On a quarterly basis Rand Merchant Bank and the University of Stellenbosch’s Bureau for Economic Research release the business confidence index. This index presents the results of business executives’ rating of current business conditions, together with their expectations in the short- to medium-term.
This information has over time been shown to be extremely reliable, based on the historical high level of correlation between this index and the formal statistics. From a layman’s perspective, when business confidence increases, we expect to see improved short- to medium-term economic conditions, whereas a decrease in confidence normally points to a more negative expectation.
The latest business confidence index was released last week and reflected a fall of three points to 28 in the first quarter of 2019. As reported in the national press, the results indicate that more than 70% of business people are dissatisfied with current conditions, and economic sentiment has reduced in four of the five business sectors that form part of the survey.
This is truly not very positive. The index has a scale of 0 to 100, with the highest recorded result being 92 in the 3rd quarter of 1980, and an average of approximately 44 for the recorded period of 1975 to 2019. The current result is only slightly higher than the lows reached in the 2nd quarter of 2017, eclipsed only by that same low of 27 which was reached in the 1st quarter of 2009, following the dramatic events of the global financial crisis of late 2007 and 2008.
Real economic growth is required in order to increase employment levels, which leads in turn to an increase in general spending power, which again, in turn, boosts the economy. If business leaders are saying that they are less confident of real growth than they have been in many years, then even the currently predicted 2% growth in the economy for the current year appears to be at risk.
Doom and gloom aside, at times like this the “glass half full person” needs to keep the positives in life at the forefront of his/her daily existence.
We live in a country that has experienced extreme highs and terrible lows throughout our interesting history. Those of us who are, however, privileged enough to live and work in Hermanus and the surrounding towns should celebrate that which is good in our lives – not ignoring the problems, but staying positive that they will be resolved over time.
Notwithstanding the high capital cost of owning your own home, the region has a large and expanding rental property base that allows those who do not wish to own their own properties to nonetheless experience the joy of living here. On the ‘nature’ front, the Hermanus cliff paths are an absolute joy to experience and what better way can there be of ensuring that those 10 000 steps a day are achieved. The region’s beaches are accessible, clean, and varied enough to cater for any coastal-based activities. The modern malls and personalised speciality shops work side by side to provide any required shopping experience. The Hermanus CBD is reminiscent of a bygone era, with the correct steps being taken to ensure that CBD decay does not occur.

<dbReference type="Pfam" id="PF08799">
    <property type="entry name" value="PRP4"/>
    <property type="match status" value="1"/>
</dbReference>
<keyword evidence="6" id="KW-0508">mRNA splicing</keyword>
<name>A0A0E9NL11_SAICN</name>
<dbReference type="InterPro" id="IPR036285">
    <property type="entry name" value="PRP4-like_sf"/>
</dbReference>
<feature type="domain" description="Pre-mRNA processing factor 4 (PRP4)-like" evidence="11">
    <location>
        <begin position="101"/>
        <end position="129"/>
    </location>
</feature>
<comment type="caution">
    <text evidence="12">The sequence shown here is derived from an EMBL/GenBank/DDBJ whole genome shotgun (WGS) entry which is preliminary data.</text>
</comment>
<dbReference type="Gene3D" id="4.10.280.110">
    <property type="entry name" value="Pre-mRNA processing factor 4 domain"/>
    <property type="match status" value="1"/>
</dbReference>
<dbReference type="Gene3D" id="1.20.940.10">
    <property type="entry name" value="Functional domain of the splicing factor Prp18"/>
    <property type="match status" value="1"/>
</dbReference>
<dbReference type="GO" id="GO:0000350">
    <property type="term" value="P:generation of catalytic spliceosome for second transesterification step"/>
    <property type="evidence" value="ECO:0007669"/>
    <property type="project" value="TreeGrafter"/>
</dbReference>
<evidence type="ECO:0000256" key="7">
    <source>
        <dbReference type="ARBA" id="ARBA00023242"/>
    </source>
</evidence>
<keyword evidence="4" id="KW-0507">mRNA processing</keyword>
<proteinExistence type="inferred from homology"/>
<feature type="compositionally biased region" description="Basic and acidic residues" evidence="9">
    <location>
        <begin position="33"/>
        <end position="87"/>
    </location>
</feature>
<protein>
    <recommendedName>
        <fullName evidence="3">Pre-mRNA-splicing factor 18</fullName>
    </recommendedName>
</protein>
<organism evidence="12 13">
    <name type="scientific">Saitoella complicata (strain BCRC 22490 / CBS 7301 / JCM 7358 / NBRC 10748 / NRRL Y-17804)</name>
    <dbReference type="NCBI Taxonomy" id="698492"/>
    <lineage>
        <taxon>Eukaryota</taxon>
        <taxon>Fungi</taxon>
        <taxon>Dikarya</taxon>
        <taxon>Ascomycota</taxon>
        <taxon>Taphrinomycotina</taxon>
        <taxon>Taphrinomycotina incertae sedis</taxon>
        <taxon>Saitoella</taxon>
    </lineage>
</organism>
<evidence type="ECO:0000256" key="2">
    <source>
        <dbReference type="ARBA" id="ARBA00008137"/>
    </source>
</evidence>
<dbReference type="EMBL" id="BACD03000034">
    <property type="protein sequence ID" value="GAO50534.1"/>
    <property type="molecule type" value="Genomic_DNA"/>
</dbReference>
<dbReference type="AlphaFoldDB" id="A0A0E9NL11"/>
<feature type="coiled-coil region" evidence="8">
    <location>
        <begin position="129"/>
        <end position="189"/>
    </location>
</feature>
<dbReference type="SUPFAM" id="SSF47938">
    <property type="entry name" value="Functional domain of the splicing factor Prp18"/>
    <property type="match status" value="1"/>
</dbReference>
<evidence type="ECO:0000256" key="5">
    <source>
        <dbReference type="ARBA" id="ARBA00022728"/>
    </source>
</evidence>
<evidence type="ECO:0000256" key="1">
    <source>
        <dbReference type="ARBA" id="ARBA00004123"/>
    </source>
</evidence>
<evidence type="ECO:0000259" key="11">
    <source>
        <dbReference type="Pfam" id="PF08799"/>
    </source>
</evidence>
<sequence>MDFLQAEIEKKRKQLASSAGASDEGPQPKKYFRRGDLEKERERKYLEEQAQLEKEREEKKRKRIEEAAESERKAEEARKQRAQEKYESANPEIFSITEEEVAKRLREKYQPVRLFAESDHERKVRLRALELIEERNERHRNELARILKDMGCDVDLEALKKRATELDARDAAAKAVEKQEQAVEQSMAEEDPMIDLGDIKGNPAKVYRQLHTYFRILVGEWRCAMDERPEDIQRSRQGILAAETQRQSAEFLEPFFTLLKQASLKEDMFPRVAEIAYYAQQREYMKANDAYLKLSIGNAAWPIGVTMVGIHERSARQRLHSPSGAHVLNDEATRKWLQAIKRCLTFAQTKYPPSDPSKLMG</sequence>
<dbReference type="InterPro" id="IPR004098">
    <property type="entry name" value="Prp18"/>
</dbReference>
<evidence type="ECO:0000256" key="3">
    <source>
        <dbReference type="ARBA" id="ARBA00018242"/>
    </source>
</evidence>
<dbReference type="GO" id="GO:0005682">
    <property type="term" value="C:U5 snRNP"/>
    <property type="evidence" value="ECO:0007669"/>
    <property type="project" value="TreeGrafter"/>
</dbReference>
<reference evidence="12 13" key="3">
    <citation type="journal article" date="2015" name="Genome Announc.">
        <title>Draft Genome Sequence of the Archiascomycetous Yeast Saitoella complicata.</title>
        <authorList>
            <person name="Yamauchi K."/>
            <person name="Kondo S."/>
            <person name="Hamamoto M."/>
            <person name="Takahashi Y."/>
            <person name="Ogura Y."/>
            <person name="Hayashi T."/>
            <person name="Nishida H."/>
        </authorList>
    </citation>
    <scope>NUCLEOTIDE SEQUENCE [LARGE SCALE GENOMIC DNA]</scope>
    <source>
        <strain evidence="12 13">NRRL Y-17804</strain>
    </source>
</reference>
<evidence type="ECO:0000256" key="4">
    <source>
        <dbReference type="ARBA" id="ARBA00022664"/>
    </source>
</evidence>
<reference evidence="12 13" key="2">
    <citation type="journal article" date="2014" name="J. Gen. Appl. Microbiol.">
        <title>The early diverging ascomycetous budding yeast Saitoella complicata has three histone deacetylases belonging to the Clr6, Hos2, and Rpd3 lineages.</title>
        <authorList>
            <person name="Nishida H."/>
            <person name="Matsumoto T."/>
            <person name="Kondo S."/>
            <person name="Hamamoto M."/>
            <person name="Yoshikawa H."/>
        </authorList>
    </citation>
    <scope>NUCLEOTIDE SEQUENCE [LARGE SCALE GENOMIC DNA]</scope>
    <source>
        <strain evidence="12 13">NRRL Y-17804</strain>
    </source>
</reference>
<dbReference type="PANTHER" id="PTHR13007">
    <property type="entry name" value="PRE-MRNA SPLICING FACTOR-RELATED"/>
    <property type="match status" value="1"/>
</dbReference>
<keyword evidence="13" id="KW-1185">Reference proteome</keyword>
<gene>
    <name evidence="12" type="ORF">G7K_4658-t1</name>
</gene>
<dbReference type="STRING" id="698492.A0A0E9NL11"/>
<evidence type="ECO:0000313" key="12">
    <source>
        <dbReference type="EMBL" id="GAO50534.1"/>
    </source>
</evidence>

Yes, by developed market comparisons, public transport (or the lack thereof) is a significant negative, to say nothing of the lack of dedicated cycle lanes and provision for non-motorised transport in general, but it is a relatively short commute to Cape Town International Airport, along a coastal road and through the mountains that can only be described as a truly scenic route.
Staying in the positive vein, it would be remiss not to mention two of the prime assets of our country and our region: the people and the weather. South Africans are by nature full of the joys of life, with a wonderful sense of humour, and a caring attitude that extends beyond the norm. We love to help, we enjoy a good chat, we love our food and drink, and we are passionately proud of our country. We also live in a country where the weather lends itself to enjoying all the natural beauty that abounds, typically for most of the year. The days that the sun does not appear are limited, which is sharply in contrast to other parts of the globe where the sun can go into hibernation for weeks at a time!
Let us all focus on the positive aspects of our lives, as only by emphasising these will we in time overcome the negatives arising from the current economic situation and political climate. I don’t profess to have a crystal ball that can reveal the future, but following the elections in May, the country will again have a president elected by the people, giving him the mandate to firmly place the country on the path to economic growth, with an improvement in business confidence as a result of better economic growth forecasts. And the effect on the residential property market – only positive!
The views expressed above are those of the writer in his personal capacity and may not necessarily reflect the views of Fine & Country as a national and international brand.